The takeaway here is that the final output is an objective list of agent results, as opposed to a list that is sponsored or paid for. Of course, agents do have to pay to play, though they can’t rank higher than others by paying more.

There is no way to “boost” your HomeLight ranking, thankfully. Well, there is, but only through your own genuine efforts as a real estate agent I suppose. There are no tricks or schemes to manipulate the rankings.

The typical real estate finder model relies on who pays the most to get in front of your eyeballs, usually by spending lots of marketing dollars.

The HomeLight model gives you an agent based on pure numbers and performance, which could work out better for both the home seller and buyer. I suppose time will tell if it shakes up the current model.

By the way, if you’re an agent, the cost of HomeLight is a 25% broker-to-broker referral fee if/when you actually close a deal that was gleaned from their platform.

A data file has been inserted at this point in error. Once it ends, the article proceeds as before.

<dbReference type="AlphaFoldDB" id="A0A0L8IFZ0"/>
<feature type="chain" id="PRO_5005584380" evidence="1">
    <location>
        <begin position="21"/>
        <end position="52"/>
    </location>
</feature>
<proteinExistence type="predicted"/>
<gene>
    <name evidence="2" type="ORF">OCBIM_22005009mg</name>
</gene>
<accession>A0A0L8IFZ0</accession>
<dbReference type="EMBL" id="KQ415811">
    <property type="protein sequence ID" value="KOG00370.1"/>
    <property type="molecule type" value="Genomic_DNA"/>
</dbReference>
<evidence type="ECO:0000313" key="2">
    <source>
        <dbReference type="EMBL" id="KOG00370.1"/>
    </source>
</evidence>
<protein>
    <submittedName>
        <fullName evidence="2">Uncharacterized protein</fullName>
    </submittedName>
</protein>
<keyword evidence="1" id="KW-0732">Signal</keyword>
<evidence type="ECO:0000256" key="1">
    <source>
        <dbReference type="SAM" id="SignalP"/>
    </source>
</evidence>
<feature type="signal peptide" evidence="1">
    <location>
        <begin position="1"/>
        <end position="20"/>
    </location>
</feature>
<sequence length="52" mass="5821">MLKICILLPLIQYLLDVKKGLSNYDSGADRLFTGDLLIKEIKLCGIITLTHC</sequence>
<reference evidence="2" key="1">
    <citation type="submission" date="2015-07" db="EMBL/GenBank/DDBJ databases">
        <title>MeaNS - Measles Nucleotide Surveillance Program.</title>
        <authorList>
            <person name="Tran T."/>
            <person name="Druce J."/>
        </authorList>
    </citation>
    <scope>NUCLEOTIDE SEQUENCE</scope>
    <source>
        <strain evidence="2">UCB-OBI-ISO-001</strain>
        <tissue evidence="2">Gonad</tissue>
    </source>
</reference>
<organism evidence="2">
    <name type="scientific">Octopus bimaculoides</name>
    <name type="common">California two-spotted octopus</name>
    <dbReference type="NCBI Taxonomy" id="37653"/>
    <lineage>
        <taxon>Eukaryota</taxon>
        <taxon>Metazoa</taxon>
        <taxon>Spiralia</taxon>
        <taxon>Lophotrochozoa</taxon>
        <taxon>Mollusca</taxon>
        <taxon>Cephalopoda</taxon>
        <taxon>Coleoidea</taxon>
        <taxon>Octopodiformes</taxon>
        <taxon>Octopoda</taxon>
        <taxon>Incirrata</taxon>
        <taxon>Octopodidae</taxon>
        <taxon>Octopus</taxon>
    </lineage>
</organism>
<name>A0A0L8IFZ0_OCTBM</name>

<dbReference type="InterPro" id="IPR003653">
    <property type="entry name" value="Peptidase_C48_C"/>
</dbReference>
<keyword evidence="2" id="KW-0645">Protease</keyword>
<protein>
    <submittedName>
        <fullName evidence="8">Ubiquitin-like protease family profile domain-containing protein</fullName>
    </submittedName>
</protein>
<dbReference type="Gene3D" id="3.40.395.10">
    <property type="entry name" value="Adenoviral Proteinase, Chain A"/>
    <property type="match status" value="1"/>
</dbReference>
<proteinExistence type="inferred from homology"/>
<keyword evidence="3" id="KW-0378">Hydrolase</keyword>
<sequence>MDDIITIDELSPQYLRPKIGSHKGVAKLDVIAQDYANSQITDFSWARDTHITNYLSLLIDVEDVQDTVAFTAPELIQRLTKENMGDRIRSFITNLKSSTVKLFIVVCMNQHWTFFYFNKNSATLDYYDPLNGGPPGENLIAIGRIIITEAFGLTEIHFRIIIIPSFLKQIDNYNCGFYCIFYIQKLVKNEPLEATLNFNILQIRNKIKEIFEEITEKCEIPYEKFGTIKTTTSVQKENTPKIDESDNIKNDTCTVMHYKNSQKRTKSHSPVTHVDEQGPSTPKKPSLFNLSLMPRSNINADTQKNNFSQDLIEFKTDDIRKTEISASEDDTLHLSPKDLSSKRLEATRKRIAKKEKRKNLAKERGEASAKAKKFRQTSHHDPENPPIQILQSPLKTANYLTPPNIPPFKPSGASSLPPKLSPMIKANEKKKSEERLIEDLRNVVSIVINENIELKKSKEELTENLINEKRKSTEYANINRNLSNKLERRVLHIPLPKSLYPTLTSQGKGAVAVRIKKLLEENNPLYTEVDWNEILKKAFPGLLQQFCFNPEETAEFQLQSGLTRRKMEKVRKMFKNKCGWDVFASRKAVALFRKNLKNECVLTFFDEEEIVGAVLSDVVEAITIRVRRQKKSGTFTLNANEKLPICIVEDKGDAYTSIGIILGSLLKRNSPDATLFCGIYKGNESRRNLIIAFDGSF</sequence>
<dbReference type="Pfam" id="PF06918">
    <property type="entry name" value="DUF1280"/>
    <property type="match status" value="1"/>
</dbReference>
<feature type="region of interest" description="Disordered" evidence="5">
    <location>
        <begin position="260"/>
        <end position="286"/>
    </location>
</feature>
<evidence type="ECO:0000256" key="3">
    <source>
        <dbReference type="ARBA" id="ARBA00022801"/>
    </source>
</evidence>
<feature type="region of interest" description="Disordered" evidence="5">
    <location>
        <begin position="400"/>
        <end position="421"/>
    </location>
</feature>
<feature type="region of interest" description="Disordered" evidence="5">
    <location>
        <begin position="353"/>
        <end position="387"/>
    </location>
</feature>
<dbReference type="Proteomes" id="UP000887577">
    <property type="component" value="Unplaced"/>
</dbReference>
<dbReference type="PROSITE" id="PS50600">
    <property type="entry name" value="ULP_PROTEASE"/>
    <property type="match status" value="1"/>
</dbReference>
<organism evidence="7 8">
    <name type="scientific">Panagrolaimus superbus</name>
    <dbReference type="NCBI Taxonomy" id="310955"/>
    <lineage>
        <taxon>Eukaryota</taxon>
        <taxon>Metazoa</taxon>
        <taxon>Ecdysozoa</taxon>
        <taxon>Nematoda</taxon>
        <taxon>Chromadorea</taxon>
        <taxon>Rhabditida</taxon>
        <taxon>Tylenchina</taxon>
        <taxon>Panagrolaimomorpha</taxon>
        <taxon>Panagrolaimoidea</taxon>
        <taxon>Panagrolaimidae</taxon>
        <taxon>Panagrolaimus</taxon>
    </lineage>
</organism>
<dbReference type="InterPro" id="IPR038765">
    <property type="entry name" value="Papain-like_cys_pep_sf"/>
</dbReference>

They note that they work on quality over quantity because matches will be harder to come by seeing that they’re actually data-driven, as opposed to just sending you referrals based on what you spend each month on advertising.

But the leads they do send are apparently “serious,” so you may spend less time spinning your wheels as a real estate agent.

Read more: Should I let my friend sell my home?

4 Comments

  1. Melissa Alpert September 14, 2016 at 8:28 am -

    Used this service when we were selling our home in Northridge. Works as advertised.

  2. gil July 19, 2017 at 6:06 pm -

    I personally think this is a very bad thing for starting agents like my self, this app would be ideal for the home buyer/seller, but for brokers and agents this would be very bad especially starting salesperson agents who are trying to build up a reputation because someone who has a good track record will always be chosen by the client over a staring agent, it would be devastating to starting brokers and agents

  3. Brent July 22, 2017 at 11:21 am -

    I’ve been in the Real Estate Profession for over 40 years.

    This service is essentially the electronic web version of building a referral service, for which Brokers have been paying 20-25% for all my years in the business.